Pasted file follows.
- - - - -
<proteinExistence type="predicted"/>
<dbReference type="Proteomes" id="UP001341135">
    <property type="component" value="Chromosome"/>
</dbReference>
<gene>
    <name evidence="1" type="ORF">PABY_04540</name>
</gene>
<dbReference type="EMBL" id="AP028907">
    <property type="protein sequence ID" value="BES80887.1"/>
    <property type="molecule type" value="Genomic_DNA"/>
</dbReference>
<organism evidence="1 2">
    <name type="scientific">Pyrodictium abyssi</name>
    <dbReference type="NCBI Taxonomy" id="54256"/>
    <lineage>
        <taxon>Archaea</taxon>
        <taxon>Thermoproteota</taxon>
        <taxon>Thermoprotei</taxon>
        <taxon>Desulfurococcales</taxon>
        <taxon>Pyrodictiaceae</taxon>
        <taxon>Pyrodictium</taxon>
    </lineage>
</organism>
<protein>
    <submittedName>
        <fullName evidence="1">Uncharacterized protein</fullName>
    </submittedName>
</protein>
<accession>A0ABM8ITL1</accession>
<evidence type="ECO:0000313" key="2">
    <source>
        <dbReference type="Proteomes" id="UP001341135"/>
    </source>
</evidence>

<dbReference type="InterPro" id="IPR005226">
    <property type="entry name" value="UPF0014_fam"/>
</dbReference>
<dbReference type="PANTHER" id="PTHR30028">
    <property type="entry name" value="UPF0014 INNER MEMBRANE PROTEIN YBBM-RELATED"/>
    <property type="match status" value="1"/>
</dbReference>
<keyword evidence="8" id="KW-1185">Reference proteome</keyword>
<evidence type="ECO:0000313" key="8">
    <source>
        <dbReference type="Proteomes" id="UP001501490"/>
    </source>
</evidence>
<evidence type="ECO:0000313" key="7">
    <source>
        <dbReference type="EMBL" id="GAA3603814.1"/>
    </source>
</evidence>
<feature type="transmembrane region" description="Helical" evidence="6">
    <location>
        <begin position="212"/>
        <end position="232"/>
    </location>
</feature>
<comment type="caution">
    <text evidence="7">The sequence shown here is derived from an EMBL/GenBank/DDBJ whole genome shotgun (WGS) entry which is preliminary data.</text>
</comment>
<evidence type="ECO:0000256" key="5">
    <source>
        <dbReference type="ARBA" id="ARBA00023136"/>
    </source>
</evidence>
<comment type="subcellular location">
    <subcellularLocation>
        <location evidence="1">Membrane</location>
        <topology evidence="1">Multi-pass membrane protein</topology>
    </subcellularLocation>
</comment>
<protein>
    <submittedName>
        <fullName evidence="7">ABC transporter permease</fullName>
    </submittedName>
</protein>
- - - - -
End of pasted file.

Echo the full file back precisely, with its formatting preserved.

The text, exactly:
<proteinExistence type="predicted"/>
<dbReference type="Proteomes" id="UP001341135">
    <property type="component" value="Chromosome"/>
</dbReference>
<gene>
    <name evidence="1" type="ORF">PABY_04540</name>
</gene>
<dbReference type="EMBL" id="AP028907">
    <property type="protein sequence ID" value="BES80887.1"/>
    <property type="molecule type" value="Genomic_DNA"/>
</dbReference>
<organism evidence="1 2">
    <name type="scientific">Pyrodictium abyssi</name>
    <dbReference type="NCBI Taxonomy" id="54256"/>
    <lineage>
        <taxon>Archaea</taxon>
        <taxon>Thermoproteota</taxon>
        <taxon>Thermoprotei</taxon>
        <taxon>Desulfurococcales</taxon>
        <taxon>Pyrodictiaceae</taxon>
        <taxon>Pyrodictium</taxon>
    </lineage>
</organism>
<protein>
    <submittedName>
        <fullName evidence="1">Uncharacterized protein</fullName>
    </submittedName>
</protein>
<accession>A0ABM8ITL1</accession>
<evidence type="ECO:0000313" key="2">
    <source>
        <dbReference type="Proteomes" id="UP001341135"/>
    </source>
</evidence>

<dbReference type="InterPro" id="IPR005226">
    <property type="entry name" value="UPF0014_fam"/>
</dbReference>
<dbReference type="PANTHER" id="PTHR30028">
    <property type="entry name" value="UPF0014 INNER MEMBRANE PROTEIN YBBM-RELATED"/>
    <property type="match status" value="1"/>
</dbReference>
<keyword evidence="8" id="KW-1185">Reference proteome</keyword>
<evidence type="ECO:0000313" key="8">
    <source>
        <dbReference type="Proteomes" id="UP001501490"/>
    </source>
</evidence>
<evidence type="ECO:0000313" key="7">
    <source>
        <dbReference type="EMBL" id="GAA3603814.1"/>
    </source>
</evidence>
<feature type="transmembrane region" description="Helical" evidence="6">
    <location>
        <begin position="212"/>
        <end position="232"/>
    </location>
</feature>
<comment type="caution">
    <text evidence="7">The sequence shown here is derived from an EMBL/GenBank/DDBJ whole genome shotgun (WGS) entry which is preliminary data.</text>
</comment>
<evidence type="ECO:0000256" key="5">
    <source>
        <dbReference type="ARBA" id="ARBA00023136"/>
    </source>
</evidence>
<comment type="subcellular location">
    <subcellularLocation>
        <location evidence="1">Membrane</location>
        <topology evidence="1">Multi-pass membrane protein</topology>
    </subcellularLocation>
</comment>
<protein>
    <submittedName>
        <fullName evidence="7">ABC transporter permease</fullName>
    </submittedName>
</protein>